Suicide deaths of active-duty US military and omega-3 fatty-acid status

Suicide deaths of active-duty US military and omega-3 fatty-acid status: a case-control comparison.

The recent escalation of US military suicide deaths to record numbers has been a sentinel for impaired force efficacy and has accelerated the search for reversible risk factors.

OBJECTIVE:

To determine whether deficiencies of neuroactive, highly unsaturated omega-3 essential fatty acids (n-3 HUFAs), in particular docosahexaenoic acid (DHA), are associated with increased risk of suicide death among a large random sample of active-duty US military.

METHOD:

In this retrospective case-control study, serum fatty acids were quantified as a percentage of total fatty acids among US military suicide deaths (n = 800) and controls (n = 800) matched for age, date of collection of sera, sex, rank, and year of incident. Participants were active-duty US military personnel (2002-2008). For cases, age at death ranged from 17-59 years (mean = 27.3 years, SD = 7.3 years). Outcome measures included death by suicide, postdeployment health assessment questionnaire (Department of Defense Form 2796), and ICD-9 mental health diagnosis data.

RESULTS:

Risk of suicide death was 14% higher per SD of lower DHA percentage (OR = 1.14; 95% CI, 1.02-1.27; P < .03) in adjusted logistic regressions. Among men, risk of suicide death was 62% greater with low serum DHA status (adjusted OR = 1.62; 95% CI, 1.12-2.34; P < .01, comparing DHA below 1.75% [n = 1,389] to DHA of 1.75% and above [n = 141]). Risk of suicide death was 52% greater in those who reported having seen wounded, dead, or killed coalition personnel (OR = 1.52; 95% CI, 1.11-2.09; P < .01).

CONCLUSION:

This US military population had a very low and narrow range of n-3 HUFA status. Although these data suggest that low serum DHA may be a risk factor for suicide, well-designed intervention trials are needed to evaluate causality.

Beliefs About Suicide Acceptability in the United States: How Do They Affect Suicide Mortality?

Beliefs About Suicide Acceptability in the United States: How Do They Affect Suicide Mortality?

The Journals of Gerontology: Series B, gbx153,https://doi.org/10.1093/geronb/gbx153
Published:
25 January 2018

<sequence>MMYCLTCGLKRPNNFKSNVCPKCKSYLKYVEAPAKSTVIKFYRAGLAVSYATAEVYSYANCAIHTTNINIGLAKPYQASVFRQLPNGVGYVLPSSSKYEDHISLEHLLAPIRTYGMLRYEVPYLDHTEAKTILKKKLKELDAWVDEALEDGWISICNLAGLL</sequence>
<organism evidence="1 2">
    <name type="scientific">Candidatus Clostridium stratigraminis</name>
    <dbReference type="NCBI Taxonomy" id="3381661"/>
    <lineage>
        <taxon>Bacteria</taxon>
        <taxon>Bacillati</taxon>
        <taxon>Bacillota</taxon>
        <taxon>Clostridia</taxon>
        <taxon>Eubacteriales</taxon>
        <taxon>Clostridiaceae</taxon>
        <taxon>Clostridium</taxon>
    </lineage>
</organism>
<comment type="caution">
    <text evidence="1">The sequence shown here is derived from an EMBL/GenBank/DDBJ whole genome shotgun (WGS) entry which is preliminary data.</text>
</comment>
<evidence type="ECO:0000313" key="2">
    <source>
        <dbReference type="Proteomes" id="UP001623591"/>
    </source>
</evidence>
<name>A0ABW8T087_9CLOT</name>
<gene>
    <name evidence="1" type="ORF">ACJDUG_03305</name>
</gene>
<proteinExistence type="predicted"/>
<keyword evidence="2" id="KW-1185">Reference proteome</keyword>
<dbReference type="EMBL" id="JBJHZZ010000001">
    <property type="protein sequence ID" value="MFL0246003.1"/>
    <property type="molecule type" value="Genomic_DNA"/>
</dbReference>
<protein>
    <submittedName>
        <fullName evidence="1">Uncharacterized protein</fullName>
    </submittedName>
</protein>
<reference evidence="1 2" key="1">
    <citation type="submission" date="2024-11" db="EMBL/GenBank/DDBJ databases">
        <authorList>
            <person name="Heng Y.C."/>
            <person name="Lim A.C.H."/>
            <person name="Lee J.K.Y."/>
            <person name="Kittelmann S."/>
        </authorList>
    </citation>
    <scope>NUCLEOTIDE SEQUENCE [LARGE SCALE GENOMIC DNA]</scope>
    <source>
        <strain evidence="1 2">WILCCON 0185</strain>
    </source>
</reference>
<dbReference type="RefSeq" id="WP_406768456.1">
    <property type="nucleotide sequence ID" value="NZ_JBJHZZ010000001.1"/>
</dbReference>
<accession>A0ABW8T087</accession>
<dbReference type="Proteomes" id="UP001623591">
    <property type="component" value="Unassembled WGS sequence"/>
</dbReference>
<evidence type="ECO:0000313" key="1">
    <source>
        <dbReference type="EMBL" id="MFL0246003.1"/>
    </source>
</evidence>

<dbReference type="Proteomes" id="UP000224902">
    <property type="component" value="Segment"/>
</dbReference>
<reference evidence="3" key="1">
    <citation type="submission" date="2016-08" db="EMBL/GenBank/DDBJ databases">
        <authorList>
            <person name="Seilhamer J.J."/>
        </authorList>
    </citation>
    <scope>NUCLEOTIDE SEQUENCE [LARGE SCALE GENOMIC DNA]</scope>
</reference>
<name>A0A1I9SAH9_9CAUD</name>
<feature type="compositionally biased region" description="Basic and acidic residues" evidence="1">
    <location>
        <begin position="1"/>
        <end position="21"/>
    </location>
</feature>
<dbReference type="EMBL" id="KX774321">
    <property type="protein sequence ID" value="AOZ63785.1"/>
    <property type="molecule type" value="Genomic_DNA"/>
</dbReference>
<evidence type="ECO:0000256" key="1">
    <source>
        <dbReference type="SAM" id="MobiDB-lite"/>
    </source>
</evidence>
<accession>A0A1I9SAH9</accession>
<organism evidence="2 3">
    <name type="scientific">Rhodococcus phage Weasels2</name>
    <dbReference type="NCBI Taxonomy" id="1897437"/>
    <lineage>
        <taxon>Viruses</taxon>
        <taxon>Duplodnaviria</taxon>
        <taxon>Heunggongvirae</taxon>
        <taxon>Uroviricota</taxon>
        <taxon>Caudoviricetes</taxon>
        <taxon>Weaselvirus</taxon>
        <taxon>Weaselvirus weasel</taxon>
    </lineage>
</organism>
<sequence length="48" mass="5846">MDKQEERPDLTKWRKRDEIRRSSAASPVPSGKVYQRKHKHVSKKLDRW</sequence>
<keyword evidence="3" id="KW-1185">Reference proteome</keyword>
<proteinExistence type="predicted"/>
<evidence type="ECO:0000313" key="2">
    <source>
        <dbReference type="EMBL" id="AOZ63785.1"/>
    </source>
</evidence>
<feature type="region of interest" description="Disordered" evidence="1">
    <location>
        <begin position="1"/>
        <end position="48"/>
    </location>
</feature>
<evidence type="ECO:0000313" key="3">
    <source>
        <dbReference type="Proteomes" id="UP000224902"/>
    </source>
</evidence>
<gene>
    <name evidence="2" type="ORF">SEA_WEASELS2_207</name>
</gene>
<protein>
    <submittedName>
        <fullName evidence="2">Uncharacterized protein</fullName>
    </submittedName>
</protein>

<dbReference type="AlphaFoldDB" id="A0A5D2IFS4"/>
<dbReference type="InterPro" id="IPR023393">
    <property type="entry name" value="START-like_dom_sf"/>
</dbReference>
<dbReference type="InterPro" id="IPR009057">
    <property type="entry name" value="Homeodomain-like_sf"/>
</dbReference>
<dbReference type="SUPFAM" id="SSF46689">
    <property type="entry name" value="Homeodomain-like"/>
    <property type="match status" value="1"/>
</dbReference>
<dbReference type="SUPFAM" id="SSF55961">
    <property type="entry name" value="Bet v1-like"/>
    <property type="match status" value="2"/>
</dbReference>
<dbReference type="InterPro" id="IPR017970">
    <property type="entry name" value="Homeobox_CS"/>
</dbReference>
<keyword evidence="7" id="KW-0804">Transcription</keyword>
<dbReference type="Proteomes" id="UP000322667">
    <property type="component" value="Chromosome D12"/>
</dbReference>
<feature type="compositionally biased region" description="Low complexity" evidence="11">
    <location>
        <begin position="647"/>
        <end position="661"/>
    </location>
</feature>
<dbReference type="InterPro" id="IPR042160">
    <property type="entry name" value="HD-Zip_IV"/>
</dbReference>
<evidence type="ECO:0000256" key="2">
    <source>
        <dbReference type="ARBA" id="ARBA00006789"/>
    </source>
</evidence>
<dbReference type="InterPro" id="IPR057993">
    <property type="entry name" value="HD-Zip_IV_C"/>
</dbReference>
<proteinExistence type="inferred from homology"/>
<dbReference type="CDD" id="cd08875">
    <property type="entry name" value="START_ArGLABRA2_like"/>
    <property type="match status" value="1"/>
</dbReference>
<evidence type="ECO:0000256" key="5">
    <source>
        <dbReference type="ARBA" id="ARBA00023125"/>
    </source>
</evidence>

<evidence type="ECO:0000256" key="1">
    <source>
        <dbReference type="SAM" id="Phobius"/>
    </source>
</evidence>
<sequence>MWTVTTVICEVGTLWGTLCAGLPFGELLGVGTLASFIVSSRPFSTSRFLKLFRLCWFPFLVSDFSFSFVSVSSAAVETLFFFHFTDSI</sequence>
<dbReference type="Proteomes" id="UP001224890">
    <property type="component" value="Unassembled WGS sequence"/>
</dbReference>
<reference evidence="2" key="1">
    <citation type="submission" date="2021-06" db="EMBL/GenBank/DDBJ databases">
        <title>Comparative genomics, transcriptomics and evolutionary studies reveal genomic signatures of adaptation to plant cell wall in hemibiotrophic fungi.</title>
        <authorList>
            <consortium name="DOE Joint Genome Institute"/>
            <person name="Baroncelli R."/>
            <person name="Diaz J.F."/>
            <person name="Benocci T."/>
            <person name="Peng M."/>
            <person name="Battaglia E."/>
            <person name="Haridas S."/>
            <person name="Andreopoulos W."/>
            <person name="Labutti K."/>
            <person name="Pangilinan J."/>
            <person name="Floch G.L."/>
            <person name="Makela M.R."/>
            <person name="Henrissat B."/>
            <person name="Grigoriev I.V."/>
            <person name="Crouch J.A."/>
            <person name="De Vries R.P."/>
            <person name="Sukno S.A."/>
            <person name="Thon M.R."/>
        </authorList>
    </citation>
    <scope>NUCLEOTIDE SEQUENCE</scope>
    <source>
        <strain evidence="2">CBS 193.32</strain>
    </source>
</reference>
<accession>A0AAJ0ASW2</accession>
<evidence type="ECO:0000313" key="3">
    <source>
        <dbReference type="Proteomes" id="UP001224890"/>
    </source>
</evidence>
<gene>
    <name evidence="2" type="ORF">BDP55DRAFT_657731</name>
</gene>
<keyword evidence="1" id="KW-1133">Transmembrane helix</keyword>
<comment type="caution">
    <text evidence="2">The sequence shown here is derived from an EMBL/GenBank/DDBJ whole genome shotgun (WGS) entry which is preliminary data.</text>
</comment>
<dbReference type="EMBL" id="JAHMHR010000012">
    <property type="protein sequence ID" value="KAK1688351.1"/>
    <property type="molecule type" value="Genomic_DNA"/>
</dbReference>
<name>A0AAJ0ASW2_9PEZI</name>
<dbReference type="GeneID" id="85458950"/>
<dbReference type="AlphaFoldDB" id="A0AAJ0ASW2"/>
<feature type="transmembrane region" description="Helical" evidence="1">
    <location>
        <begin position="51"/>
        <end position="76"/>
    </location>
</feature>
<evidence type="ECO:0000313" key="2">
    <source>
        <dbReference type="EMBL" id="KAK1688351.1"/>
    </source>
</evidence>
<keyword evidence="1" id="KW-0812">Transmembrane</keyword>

Article history

Abstract

Objectives

Societies develop cultural scripts to understand suicide and define conditions under which the act is acceptable. Prior empirical work suggests that such attitudes are important in understanding some forms of suicidal behavior among adolescents and high-risk populations. This study examines whether expressions of suicide acceptability under different circumstances are predictive of subsequent death by suicide in the general U.S. adult population and whether the effects differ over the life course.

 

Method

The study uses 1978–2010 General Social Survey data linked to the National Death Index through 2014 (n = 31,838). Cox survival models identify risk factors for suicide mortality, including attitudinal and cohort effects.

 

Results

Expressions of suicide acceptability are predictive of subsequent death by suicide—in some cases associated with a twofold increase in risk. Attitudes elevate the suicide hazard among older (>55 years) adults but not among younger (ages 33–54) adults. Fully-adjusted models reveal that the effects of attitudes toward suicide acceptability on suicide mortality are strongest for social circumstances (family dishonor; bankruptcy).

 

Discussion

Results point to the role of cultural factors and social attitudes in suicide. There may be utility in measuring attitudes in assessments of suicide risk.

Suicides rates per countries in 2015

Suicides per 100,000 people per year (age standardized)
Both sexes
rank
Country Both sexes Male